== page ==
The following are examples of accommodations that can be helpful for students with LBLD: 

– Extra time on tests and assignments – Students with LBLD may require additional time to complete assignments and tests, especially those that require reading and writing. – Use of assistive technology – Assistive technology such as text-to-speech software, speech-to-text software, and spell-check can be beneficial for students with LBLD. – Preferential seating – Sitting closer to the teacher or away from distractions can help students with LBLD focus better and reduce anxiety. 

– Chunking of information – Breaking down information into smaller, more manageable pieces can help students with LBLD process and retain information. 

To apply for accommodations, parents or guardians should first contact their child’s school or district to request an evaluation for special education services. The evaluation process typically involves assessments, observations, and a review of the student’s academic and medical history. 

Once a student is deemed eligible for special education services, an Individualized Education Plan (IEP) is developed. The IEP outlines the student’s strengths, needs, and goals and includes a list of accommodations and modifications to support the student’s academic success.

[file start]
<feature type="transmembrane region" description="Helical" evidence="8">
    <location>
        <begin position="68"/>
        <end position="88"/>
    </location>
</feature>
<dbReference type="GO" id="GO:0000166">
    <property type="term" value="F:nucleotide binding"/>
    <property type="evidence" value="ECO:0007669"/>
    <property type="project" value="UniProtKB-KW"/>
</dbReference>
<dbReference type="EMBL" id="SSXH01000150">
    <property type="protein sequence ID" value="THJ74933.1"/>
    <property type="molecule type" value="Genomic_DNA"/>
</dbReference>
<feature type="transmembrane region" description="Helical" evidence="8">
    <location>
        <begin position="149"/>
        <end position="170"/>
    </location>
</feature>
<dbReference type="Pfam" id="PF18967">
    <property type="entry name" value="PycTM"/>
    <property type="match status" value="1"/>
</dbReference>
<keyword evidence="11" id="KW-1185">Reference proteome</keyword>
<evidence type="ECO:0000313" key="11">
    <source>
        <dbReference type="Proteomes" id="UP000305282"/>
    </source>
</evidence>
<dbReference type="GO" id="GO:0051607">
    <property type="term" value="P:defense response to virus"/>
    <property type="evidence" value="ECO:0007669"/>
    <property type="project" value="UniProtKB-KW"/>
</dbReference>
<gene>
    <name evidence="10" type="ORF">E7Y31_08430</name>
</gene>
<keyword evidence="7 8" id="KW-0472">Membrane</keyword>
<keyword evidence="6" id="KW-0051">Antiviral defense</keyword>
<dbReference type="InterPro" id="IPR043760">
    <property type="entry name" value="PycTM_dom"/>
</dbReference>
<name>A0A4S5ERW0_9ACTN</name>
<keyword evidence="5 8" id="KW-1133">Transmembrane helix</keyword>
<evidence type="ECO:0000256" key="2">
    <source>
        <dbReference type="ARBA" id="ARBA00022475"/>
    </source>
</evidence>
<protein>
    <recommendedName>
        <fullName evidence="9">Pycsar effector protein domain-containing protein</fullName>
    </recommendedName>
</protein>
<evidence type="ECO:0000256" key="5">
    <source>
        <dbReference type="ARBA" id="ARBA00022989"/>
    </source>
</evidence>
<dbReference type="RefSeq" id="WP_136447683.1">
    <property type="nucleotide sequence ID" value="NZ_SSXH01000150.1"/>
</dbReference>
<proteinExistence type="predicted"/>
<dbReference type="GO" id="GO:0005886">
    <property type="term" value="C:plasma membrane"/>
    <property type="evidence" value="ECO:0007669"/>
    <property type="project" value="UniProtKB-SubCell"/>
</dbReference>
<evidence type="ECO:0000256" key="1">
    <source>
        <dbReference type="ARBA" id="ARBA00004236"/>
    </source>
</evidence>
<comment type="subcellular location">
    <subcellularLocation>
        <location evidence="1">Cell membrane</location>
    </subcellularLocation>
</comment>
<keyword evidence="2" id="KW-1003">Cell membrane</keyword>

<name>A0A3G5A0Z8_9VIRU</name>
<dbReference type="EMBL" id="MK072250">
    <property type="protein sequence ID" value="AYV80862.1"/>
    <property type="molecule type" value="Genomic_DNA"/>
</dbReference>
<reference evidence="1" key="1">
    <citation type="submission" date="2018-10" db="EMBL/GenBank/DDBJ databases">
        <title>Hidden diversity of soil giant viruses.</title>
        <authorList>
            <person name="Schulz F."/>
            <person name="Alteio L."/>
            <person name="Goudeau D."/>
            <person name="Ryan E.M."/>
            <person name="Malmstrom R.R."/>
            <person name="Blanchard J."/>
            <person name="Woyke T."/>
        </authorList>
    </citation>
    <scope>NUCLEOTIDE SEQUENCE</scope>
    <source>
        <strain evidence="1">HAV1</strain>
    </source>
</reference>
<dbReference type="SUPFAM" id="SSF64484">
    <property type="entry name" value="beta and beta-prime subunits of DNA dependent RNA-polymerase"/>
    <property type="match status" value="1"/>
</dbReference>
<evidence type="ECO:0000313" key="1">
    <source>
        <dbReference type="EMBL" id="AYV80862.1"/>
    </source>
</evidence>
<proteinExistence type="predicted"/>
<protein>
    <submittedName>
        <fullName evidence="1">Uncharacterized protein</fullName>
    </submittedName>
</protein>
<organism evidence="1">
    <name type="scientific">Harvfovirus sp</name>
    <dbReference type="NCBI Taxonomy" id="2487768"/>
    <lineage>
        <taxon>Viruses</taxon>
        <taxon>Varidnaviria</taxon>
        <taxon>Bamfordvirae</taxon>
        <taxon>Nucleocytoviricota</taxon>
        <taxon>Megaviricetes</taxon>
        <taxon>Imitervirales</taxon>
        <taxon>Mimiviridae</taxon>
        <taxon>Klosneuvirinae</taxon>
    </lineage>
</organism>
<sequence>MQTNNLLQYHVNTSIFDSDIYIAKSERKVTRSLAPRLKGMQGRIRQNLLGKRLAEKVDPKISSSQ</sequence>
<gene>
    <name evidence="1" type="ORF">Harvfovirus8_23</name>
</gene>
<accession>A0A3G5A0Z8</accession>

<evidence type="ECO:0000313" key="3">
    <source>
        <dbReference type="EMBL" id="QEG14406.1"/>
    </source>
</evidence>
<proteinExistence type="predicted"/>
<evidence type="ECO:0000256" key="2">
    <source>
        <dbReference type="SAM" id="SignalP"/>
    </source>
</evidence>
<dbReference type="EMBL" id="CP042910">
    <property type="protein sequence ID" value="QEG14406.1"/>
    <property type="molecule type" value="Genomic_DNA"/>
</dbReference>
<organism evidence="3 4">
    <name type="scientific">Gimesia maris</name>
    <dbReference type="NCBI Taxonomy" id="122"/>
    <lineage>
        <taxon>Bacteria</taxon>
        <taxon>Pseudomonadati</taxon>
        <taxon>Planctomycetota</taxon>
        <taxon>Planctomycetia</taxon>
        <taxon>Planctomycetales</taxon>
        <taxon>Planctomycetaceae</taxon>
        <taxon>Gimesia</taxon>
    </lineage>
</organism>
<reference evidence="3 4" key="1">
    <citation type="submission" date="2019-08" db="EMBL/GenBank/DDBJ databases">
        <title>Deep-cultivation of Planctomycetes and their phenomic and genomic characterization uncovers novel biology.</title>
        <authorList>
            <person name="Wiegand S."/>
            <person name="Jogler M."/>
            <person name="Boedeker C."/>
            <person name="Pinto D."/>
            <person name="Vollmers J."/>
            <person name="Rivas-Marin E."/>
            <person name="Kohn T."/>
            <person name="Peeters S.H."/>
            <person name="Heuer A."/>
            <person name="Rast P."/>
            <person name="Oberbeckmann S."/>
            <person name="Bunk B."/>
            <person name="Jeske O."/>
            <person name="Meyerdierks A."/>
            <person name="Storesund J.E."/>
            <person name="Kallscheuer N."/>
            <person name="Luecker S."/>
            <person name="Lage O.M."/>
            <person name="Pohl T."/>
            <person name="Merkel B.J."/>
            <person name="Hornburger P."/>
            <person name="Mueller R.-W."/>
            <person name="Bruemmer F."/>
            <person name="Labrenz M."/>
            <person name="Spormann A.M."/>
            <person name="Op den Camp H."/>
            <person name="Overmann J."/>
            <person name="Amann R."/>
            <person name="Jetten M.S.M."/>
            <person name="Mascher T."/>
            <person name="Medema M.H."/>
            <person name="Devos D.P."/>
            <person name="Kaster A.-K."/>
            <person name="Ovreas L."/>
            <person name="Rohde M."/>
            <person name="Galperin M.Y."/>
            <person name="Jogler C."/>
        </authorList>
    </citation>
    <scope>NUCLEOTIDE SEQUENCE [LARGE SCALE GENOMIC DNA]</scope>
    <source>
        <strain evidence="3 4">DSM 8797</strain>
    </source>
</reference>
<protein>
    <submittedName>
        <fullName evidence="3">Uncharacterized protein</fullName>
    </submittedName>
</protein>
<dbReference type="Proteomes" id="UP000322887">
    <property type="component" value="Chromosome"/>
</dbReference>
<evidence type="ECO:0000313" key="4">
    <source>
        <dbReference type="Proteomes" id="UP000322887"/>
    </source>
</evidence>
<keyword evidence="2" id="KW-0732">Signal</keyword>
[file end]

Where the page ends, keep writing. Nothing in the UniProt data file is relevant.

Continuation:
The benefits of accommodations for students with LBLD include:

– Improved academic performance – Accommodations can help students with LBLD access the curriculum and complete assignments, which can lead to improved academic performance. 

– Increased independence – Accommodations can help students with LBLD become more independent learners by reducing the need for constant teacher assistance. – Reduced anxiety and frustration – Accommodations can reduce the stress and frustration associated with learning difficulties, which can improve students’ overall well-being and engagement in school. 

In conclusion, accommodations can make a significant difference in the academic success of students with language-based learning disabilities. Click here to download our free list of recommended accommodations for students with LBLD. 


Center for Parent Information and Resources – Individualized Education Programs (IEPs). Link: https://www.parentcenterhub.org/iep/ 

National Center for Learning Disabilities – Classroom Accommodations for Dyslexic Students. Link:https://www.ncld.org/students-disabilities/accommodations-education/classroom-accommo dations-dyslexic-students/ 

Understood – Classroom Accommodations for Dyslexia. 

Link:https://www.understood.org/en/school-learning/partnering-with-childs-school/instructional-st rategies/classroom-accommodations-for-dyslexia

Successfully improving student reading, writing and spelling for 5 years.